Cundi, aka: Cundī; 3 Definition(s)
Cundi means something in Buddhism, Pali, Hinduism, Sanskrit. If you want to know the exact meaning, history, etymology or English translation of this term then check out the descriptions on this page. Add your comment or reference to a book if you want to contribute to this summary article.
Alternative spellings of this word include Chundi.
Theravada (major branch of Buddhism)
Cundi - A princess. She visited the Buddha at the Kalandakanivapa in Veluvana, and he preached to her the Cundi Sutta (A.iii.35f). According to the Commentary (AA.ii.596), she was the daughter of Bimbisara. The king gave her five hundred chariots for the use of herself and her companions. She was one of the three women who received this gift from their fathers, the others being Visakha and the princess Sumana. Cundis brother was Cunda. Her name occurs in a list of eminent upasikas. A.iv.347.
Source: Pali Kanon: Pali Proper Names
Theravāda is a major branch of Buddhism having the the Pali canon (tipitaka) as their canonical literature, which includes the vinaya-pitaka (monastic rules), the sutta-pitaka (Buddhist sermons) and the abhidhamma-pitaka (philosophy and psychology).
Languages of India and abroad
Cundī (चुन्दी).—A procuress, bawd.Source: DDSA: The practical Sanskrit-English dictionary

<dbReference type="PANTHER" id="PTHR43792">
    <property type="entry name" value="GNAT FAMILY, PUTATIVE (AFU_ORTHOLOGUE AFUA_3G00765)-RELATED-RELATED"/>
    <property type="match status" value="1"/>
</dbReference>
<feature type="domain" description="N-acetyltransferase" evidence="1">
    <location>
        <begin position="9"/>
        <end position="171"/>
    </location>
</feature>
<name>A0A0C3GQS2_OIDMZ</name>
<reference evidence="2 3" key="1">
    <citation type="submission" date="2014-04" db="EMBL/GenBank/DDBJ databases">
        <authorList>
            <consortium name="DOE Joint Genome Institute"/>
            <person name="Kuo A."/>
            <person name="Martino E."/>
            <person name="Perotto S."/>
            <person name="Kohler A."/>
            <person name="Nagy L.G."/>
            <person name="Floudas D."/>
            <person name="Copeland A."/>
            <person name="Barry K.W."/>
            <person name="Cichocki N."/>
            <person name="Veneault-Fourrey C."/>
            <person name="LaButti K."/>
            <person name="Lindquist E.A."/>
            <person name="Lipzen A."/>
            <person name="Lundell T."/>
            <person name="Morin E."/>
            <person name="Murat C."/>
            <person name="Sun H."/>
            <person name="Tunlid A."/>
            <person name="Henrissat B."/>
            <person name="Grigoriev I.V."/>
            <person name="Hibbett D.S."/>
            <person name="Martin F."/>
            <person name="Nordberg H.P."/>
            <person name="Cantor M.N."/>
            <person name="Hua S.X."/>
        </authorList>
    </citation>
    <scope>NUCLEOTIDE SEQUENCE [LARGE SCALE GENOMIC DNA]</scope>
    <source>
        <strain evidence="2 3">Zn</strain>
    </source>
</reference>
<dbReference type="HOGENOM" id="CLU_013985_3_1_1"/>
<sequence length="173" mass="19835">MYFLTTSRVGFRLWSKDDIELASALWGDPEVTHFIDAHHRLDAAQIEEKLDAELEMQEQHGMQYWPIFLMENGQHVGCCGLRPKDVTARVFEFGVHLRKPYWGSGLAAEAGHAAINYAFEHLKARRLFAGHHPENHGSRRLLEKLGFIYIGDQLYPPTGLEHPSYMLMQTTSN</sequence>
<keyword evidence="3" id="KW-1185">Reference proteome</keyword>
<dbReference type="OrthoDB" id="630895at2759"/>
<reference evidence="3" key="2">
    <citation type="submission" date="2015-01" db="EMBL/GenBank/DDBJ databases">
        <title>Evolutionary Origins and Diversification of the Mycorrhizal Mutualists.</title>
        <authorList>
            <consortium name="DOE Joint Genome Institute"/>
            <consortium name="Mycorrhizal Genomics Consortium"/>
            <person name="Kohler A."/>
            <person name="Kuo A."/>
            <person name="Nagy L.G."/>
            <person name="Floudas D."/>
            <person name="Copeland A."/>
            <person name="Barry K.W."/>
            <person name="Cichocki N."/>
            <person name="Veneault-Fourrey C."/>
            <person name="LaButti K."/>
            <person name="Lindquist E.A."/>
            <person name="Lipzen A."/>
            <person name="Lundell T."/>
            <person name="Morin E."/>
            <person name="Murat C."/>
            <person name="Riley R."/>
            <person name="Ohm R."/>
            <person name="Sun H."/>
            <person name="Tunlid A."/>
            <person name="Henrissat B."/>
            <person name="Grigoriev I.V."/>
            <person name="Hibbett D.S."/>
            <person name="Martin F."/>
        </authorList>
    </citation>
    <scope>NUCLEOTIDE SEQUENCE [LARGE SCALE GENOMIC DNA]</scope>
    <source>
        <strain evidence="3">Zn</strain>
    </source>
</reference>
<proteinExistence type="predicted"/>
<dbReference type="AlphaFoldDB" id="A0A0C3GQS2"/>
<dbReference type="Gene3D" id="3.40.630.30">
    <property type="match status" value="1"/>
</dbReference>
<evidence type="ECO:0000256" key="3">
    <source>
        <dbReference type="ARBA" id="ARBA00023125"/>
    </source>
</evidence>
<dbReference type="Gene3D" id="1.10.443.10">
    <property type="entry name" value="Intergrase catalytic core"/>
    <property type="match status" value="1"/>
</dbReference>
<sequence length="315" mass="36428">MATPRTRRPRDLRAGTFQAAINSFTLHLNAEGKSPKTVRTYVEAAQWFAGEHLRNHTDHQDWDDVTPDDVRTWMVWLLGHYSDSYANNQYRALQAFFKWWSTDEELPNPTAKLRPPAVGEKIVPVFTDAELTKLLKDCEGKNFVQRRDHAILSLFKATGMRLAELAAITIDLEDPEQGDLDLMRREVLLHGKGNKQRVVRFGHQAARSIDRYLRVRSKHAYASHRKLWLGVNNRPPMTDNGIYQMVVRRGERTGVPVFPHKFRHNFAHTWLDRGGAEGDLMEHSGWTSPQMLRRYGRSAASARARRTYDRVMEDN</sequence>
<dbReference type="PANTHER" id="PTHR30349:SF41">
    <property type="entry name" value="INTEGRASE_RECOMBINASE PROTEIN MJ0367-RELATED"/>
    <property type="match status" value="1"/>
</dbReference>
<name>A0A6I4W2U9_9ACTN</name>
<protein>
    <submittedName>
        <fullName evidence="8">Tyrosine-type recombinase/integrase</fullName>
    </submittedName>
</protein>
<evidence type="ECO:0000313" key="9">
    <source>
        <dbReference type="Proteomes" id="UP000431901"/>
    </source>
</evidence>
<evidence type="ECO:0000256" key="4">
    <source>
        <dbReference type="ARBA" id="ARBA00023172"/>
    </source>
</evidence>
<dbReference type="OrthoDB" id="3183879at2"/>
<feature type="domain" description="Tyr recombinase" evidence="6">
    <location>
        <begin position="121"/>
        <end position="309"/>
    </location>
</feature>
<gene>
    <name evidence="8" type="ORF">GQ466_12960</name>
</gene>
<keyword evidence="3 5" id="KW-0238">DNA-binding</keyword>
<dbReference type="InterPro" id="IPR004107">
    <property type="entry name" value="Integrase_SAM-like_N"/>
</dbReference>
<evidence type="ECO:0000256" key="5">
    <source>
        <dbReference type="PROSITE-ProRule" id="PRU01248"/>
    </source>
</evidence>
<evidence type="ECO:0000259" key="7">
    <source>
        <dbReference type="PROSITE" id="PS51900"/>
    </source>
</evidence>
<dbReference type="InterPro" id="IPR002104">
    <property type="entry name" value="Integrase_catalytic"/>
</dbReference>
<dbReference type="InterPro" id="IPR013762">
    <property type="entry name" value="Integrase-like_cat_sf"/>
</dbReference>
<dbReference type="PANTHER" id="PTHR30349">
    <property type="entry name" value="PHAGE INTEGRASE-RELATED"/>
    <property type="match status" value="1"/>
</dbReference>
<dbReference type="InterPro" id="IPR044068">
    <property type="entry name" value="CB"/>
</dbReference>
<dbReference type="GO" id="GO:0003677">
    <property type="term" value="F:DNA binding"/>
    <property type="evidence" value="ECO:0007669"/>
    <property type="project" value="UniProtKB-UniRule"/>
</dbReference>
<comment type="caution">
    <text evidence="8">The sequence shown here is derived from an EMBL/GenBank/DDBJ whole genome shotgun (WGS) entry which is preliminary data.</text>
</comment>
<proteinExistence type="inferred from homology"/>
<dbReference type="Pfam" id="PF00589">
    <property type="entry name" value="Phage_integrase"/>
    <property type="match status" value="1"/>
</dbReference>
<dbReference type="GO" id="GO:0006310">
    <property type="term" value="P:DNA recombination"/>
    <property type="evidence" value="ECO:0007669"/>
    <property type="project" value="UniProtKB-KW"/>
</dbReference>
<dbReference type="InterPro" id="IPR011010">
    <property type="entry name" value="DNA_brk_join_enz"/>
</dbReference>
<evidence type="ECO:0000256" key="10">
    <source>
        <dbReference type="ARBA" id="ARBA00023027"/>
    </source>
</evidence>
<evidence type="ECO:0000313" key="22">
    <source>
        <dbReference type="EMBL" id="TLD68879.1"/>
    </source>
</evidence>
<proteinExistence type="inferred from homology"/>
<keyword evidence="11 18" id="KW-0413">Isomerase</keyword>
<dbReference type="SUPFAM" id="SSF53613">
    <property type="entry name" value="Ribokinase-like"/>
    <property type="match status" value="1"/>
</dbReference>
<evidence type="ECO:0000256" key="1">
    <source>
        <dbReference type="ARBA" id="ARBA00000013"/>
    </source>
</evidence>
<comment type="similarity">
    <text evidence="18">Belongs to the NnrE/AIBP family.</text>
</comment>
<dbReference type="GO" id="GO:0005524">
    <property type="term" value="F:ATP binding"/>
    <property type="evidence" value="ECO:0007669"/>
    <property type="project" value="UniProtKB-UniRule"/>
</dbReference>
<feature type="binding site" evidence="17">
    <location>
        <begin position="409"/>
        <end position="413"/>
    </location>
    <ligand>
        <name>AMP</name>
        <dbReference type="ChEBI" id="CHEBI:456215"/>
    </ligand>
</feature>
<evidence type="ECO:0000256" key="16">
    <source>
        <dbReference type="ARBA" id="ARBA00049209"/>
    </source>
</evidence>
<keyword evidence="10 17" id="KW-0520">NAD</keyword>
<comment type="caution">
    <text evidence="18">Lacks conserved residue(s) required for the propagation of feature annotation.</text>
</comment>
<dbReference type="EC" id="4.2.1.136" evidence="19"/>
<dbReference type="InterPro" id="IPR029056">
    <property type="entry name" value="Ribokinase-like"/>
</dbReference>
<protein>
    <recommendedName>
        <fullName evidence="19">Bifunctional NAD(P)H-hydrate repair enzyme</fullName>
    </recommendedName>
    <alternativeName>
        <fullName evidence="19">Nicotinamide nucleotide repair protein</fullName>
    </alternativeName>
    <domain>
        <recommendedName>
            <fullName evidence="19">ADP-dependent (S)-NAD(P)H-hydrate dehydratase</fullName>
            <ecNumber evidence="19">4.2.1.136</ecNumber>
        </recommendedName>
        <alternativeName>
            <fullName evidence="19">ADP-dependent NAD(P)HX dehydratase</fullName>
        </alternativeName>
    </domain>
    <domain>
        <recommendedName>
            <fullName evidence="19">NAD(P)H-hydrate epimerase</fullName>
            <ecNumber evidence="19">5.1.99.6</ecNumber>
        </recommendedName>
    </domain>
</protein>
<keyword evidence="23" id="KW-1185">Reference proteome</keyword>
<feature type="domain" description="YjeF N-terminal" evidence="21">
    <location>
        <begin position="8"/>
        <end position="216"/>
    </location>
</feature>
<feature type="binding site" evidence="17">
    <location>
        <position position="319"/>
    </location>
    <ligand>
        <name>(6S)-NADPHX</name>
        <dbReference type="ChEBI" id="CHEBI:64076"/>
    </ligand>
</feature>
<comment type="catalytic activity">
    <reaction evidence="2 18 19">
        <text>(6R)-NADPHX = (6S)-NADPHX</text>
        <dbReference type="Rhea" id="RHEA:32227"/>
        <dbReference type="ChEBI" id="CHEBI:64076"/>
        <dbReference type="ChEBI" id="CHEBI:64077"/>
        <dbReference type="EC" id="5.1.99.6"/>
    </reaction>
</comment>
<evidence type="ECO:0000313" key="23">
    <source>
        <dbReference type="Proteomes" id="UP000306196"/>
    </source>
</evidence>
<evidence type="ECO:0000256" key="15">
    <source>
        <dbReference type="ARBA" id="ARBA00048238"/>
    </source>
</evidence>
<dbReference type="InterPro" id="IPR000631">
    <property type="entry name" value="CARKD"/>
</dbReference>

Cundī (चुन्दी).—f. (-ndī) A procuress, a bawd. E. cud to inquire, affixes kī and ṅīṣ, and num inserted.Source: Cologne Digital Sanskrit Dictionaries: Shabda-Sagara Sanskrit-English Dictionary
Sanskrit, also spelled संस्कृतम् (saṃskṛtam), is an ancient language of India commonly seen as the grandmother of the Indo-European language family. Closely allied with Prakrit and Pali, Sanskrit is more exhaustive in both grammar and terms and has the most extensive collection of literature in the world, greatly surpassing its sister-languages Greek and Latin.
Starts with: Cundi Sutta.
Full-text: Cundi Sutta.
Search found 3 books and stories containing Cundi, Cundī; (plurals include: Cundis, Cundīs). You can also click to the full overview containing English textual excerpts. Below are direct links for the most relevant articles:
The Great Chronicle of Buddhas (by Ven. Mingun Sayadaw)
Story of Two Brothers: Mahākāla and Cūlakāla < [Chapter 43 - Forty-one Arahat-Mahatheras and their Respective Etadagga titles]
Part 3 - Story of the Wealthy Man Anāthapiṇḍika < [Chapter 20 - The Six Princes achieved different Attainments]
A Dictionary Of Chinese Buddhist Terms (by William Edward Soothill)